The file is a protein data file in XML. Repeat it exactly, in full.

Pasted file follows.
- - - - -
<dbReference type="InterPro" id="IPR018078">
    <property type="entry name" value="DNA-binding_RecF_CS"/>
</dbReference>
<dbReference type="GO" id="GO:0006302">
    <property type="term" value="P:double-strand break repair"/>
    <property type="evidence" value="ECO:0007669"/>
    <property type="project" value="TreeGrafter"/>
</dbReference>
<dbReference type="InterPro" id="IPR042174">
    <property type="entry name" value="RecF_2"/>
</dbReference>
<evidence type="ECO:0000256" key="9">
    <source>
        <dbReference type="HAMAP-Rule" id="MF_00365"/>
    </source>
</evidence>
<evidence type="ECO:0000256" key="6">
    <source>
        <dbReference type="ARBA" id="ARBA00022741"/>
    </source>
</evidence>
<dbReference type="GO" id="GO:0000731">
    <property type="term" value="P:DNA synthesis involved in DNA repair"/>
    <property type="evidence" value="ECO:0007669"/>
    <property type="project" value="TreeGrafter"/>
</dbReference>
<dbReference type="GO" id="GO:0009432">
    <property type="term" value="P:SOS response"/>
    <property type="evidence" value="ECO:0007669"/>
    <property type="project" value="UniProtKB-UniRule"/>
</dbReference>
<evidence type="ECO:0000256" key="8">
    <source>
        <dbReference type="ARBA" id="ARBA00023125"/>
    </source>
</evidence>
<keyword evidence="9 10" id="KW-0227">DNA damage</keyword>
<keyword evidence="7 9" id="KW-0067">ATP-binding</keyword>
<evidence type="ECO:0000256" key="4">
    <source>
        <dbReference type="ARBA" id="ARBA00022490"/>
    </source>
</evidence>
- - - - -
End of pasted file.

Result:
<dbReference type="InterPro" id="IPR018078">
    <property type="entry name" value="DNA-binding_RecF_CS"/>
</dbReference>
<dbReference type="GO" id="GO:0006302">
    <property type="term" value="P:double-strand break repair"/>
    <property type="evidence" value="ECO:0007669"/>
    <property type="project" value="TreeGrafter"/>
</dbReference>
<dbReference type="InterPro" id="IPR042174">
    <property type="entry name" value="RecF_2"/>
</dbReference>
<evidence type="ECO:0000256" key="9">
    <source>
        <dbReference type="HAMAP-Rule" id="MF_00365"/>
    </source>
</evidence>
<evidence type="ECO:0000256" key="6">
    <source>
        <dbReference type="ARBA" id="ARBA00022741"/>
    </source>
</evidence>
<dbReference type="GO" id="GO:0000731">
    <property type="term" value="P:DNA synthesis involved in DNA repair"/>
    <property type="evidence" value="ECO:0007669"/>
    <property type="project" value="TreeGrafter"/>
</dbReference>
<dbReference type="GO" id="GO:0009432">
    <property type="term" value="P:SOS response"/>
    <property type="evidence" value="ECO:0007669"/>
    <property type="project" value="UniProtKB-UniRule"/>
</dbReference>
<evidence type="ECO:0000256" key="8">
    <source>
        <dbReference type="ARBA" id="ARBA00023125"/>
    </source>
</evidence>
<keyword evidence="9 10" id="KW-0227">DNA damage</keyword>
<keyword evidence="7 9" id="KW-0067">ATP-binding</keyword>
<evidence type="ECO:0000256" key="4">
    <source>
        <dbReference type="ARBA" id="ARBA00022490"/>
    </source>
</evidence>